10. Finally, Surfers Against Sewage are running their Big Spring Beach Clean between the 6th and 14th of August – and urging people to volunteer and take part in one of the 600 mountain, river and beach cleans happening right across the UK. Find your nearest clean here.

That’s it for now! See you next week!


weekend links

Ten Things

flowers in greenhouse

Hello! This week’s Ten Things, my roundup of the week’s environmental news, is, I feel, a particularly good one. There’s a plethora of positive news this week, but also lots of scope for inspiration and action.

This week’s links:

1. Some great news to start with: on Wednesday the EU Parliament voted to ban single-use straws as well as single-use plastic cutlery, stirrers, plastic plates, balloon sticks, and cotton swabs in all EU member states by 2021.

Meanwhile, products such as wet wipes will have to be labeled that they contain plastic and can therefore be fatal to marine life. Campaigners have asked that policies make exceptions for those who rely on plastic straws, for example. Whether it will apply to post-Brexit Britain is anyone’s guess.

2. In other great news, according to research the secondhand fashion industry is booming and could soon overtake the fast fashion market. When asked what would encourage UK shoppers to buy more secondhand clothing, 90% of respondents said that friends or family doing so first would encourage them to make the shift. So come on, let’s start talking more about our secondhand finds!

3. Coal is officially on the way out: a study has found that the fossil fuel is now pricier than solar or wind power 75% of the time. The coal industry will be out-competed on cost in just six years time.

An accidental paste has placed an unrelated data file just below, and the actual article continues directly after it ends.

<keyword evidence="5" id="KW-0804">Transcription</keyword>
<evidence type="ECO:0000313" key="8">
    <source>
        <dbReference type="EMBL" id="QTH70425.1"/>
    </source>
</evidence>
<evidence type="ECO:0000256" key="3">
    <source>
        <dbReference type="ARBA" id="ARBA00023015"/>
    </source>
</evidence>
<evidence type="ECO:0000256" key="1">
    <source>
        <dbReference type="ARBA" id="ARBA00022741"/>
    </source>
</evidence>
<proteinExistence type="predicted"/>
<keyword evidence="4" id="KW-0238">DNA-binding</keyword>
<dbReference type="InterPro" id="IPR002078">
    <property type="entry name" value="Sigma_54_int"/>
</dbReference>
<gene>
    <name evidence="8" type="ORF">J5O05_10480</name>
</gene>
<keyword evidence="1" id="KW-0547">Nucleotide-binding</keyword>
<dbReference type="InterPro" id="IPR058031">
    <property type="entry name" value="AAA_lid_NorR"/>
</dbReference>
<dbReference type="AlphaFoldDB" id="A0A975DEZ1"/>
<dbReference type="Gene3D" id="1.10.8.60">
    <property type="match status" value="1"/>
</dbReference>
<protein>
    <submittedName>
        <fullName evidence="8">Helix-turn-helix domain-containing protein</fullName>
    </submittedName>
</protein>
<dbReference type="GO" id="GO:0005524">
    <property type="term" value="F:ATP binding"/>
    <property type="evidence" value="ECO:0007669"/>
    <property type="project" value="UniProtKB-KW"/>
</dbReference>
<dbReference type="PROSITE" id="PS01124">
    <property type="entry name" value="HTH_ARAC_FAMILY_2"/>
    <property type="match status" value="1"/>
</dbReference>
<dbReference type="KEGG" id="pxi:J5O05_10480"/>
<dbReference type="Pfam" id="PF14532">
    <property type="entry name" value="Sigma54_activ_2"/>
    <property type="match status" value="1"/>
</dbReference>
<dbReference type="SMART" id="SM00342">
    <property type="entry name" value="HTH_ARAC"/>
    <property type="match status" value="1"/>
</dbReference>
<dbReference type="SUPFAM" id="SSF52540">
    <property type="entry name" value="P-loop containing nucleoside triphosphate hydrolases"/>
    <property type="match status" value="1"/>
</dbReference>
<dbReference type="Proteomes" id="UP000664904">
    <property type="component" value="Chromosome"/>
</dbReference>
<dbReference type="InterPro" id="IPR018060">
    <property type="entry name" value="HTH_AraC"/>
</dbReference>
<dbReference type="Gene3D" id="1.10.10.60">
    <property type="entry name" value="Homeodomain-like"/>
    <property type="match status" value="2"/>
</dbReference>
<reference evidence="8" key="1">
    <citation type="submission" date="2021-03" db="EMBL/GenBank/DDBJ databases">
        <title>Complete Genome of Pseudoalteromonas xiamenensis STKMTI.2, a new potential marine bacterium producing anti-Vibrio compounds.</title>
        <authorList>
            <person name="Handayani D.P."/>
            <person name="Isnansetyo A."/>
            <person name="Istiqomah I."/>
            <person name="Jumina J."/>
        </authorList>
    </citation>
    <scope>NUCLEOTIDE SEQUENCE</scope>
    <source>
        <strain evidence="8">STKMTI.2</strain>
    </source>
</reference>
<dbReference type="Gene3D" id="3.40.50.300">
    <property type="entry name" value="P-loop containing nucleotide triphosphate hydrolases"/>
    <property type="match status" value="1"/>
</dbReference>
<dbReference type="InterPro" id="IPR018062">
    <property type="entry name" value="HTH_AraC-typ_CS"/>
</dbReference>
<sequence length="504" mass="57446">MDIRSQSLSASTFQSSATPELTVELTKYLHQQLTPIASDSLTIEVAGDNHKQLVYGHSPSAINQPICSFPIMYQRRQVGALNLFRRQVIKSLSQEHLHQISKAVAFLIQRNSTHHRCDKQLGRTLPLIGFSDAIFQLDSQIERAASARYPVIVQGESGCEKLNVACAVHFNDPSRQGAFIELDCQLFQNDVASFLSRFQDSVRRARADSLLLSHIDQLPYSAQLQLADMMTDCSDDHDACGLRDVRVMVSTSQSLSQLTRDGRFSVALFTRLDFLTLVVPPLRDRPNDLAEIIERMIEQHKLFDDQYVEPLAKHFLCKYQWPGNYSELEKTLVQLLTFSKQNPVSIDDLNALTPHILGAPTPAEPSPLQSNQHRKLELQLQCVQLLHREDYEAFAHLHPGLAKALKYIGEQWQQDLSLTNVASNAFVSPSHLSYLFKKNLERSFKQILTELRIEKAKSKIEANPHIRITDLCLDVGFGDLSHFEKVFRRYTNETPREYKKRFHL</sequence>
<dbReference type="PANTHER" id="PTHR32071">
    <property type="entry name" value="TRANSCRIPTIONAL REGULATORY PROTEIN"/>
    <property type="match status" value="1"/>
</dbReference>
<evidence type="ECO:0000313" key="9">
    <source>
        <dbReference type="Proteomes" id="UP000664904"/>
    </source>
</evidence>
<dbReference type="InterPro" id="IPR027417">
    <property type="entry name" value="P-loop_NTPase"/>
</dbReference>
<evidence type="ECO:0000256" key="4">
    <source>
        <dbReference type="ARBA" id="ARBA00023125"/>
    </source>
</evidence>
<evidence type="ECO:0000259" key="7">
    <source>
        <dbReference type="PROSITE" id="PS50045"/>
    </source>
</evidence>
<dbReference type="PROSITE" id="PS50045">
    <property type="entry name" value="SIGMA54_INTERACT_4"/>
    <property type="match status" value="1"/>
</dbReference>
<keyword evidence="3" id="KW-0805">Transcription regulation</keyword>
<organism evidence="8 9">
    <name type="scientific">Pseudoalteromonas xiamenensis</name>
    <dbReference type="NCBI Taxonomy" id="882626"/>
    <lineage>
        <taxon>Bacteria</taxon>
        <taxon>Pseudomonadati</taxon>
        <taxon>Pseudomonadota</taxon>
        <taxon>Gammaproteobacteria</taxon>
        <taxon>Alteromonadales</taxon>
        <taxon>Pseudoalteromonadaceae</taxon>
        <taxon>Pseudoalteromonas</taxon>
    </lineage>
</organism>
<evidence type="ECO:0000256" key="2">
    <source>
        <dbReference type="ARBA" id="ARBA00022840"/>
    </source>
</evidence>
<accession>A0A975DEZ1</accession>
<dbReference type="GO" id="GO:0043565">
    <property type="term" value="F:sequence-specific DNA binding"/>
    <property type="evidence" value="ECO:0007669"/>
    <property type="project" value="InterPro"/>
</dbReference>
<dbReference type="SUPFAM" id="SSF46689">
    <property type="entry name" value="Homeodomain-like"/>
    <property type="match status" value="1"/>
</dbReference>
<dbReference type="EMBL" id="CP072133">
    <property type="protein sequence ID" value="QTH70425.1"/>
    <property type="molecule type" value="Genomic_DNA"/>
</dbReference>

4. Liz Pape, founder of ethical fashion label Elizabeth Suzann, on why we shouldn’t treat sustainability as a trend:

“Convincing customers to buy more shit in the name of sustainability is the biggest scam of our generation. We all know this, but it bears repeating: Buying nothing at all is the most sustainable thing any of us can do, and when you must buy or want to buy, then use that opportunity to shop responsibly. Treating sustainability as a trend is the biggest threat to it being taken seriously, and to take it seriously it has to be more than surface level”.

5. For city dwellers at least, owning a car may soon be as quaint as owning a horse.

6. The Wind In The Willows has been updated – it’s now set in today’s times, with Sir David Attenborough, Stephen Fry, Catherine Tate, Alison Steadman and Asim Chaudhry providing the voices to this Wes Anderson style animation.

The twist? This Kenneth Grahame classic set in an idyllic English countryside has now been ravaged by bulldozers and climate change. Sounds grim, but there is a message of hope. The Wildlife Trusts, who commissioned the animation, hope that the short film will inspire a massive call for change at the highest level.

7. An interesting read for a Sunday morning from The Ecologist- why do environmentalists disagree about food?

8. I love this lady – telling it like it is, as always.

9. A jury awarded $80 million in damages to a Californian man whose use of Monsanto’s Roundup Weed Killer – a weedkiller linked to a decline in bee and butterfly populations – was directly attributable to causing his cancer.

Bayer, the company that owns Monsanto say that the verdict in this trial has no impact on future cases and trials, as each one has its own factual and legal circumstances, but Bayer and Monsanto face hundreds of other Roundup lawsuits in the San Francisco federal court and perhaps it could spell the end for these types of weedkiller that are harmful to wildlife and humans.

10. Finally, I’ll leave you with this beautiful story that will make your heart sing.